The U.S. home loan demand continued to fall in the week ended Dec.10, posting a decline for three straight weeks as the mortgage rates hit a six-month high, the Mortgage Bankers Association (MBA) said on Wednesday.
The total loan applications index, a measure of mortgage loan application volume, fell 2.3 percent on a seasonally adjusted basis from a week earlier.
“Treasury rates increased last week following news that lower tax rates could be extended for another two years, boosting growth prospects. With this move, mortgage rates reached their highest level in more than six months,” said Michael Fratantoni, vice president, research and economics, MBA.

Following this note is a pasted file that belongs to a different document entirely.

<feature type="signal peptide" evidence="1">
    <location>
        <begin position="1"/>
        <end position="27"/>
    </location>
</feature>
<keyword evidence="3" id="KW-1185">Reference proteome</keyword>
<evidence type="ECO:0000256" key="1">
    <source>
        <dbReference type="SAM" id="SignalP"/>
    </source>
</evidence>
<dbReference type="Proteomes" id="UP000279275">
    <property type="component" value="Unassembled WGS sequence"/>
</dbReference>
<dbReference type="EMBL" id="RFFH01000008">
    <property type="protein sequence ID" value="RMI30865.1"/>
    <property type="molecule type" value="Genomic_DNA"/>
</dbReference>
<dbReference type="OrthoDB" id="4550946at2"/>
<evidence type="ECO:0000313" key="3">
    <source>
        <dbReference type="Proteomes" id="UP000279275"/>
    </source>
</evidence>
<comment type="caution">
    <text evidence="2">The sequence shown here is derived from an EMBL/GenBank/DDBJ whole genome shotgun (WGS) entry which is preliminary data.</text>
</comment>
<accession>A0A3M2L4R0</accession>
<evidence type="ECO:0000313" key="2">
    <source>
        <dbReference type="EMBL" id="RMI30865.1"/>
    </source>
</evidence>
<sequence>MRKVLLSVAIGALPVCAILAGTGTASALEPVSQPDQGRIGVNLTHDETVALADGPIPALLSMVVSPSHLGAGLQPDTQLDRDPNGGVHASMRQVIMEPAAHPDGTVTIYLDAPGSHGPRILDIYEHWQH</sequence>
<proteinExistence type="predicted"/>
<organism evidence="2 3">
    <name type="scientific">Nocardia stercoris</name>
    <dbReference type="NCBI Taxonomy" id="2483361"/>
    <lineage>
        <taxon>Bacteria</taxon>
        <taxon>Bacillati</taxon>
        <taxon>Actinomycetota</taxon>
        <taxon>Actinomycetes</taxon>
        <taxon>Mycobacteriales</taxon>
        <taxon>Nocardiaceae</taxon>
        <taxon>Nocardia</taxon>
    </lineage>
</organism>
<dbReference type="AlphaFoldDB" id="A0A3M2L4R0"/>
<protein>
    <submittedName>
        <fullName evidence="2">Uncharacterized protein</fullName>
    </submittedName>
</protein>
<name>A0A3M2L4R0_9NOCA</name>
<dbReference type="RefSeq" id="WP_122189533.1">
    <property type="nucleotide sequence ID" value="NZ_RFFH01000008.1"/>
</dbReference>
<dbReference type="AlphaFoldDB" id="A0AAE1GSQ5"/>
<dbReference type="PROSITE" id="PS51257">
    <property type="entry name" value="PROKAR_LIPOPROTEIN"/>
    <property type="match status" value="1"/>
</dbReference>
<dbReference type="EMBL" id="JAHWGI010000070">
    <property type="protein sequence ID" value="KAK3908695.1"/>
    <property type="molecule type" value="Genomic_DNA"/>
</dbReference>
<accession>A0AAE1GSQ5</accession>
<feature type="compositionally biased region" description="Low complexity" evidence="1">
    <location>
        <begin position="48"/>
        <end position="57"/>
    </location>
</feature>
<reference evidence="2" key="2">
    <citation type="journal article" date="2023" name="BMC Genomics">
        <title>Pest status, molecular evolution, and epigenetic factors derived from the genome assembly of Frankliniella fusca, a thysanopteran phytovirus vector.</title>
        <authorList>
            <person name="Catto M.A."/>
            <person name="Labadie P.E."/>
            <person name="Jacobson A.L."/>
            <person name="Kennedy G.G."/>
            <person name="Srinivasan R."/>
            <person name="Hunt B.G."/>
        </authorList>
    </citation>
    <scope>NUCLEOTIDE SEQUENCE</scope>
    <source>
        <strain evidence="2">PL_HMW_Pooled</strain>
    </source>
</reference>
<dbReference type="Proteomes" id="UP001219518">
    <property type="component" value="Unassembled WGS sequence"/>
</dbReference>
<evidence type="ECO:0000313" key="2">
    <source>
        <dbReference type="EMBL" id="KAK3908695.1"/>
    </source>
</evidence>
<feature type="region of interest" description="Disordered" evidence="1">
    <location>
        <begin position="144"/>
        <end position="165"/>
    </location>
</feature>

While the average contract interest rates for 30-year fixed rate mortgage increased to 4.84 percent from 4.66 percent in the previous week, 15-year fixed-rate mortgages increased to 4.21 percent from 3.98 percent.
The refinancing loans index was down 0.7 percent last week, posting a decline for fifth consecutive week. The index touched its lowest level since June this year.
“Not surprisingly, with rates up more than half a percentage point over the past month, refinance activity has declined sharply,” Fratantoni said.
Also, the purchase decreased 5 percent in the week, posting a decline after increasing for three consecutive weeks.
“Home purchase applications dropped this week following three weeks of increases, but remain near levels last seen in early May,” Fratantoni added.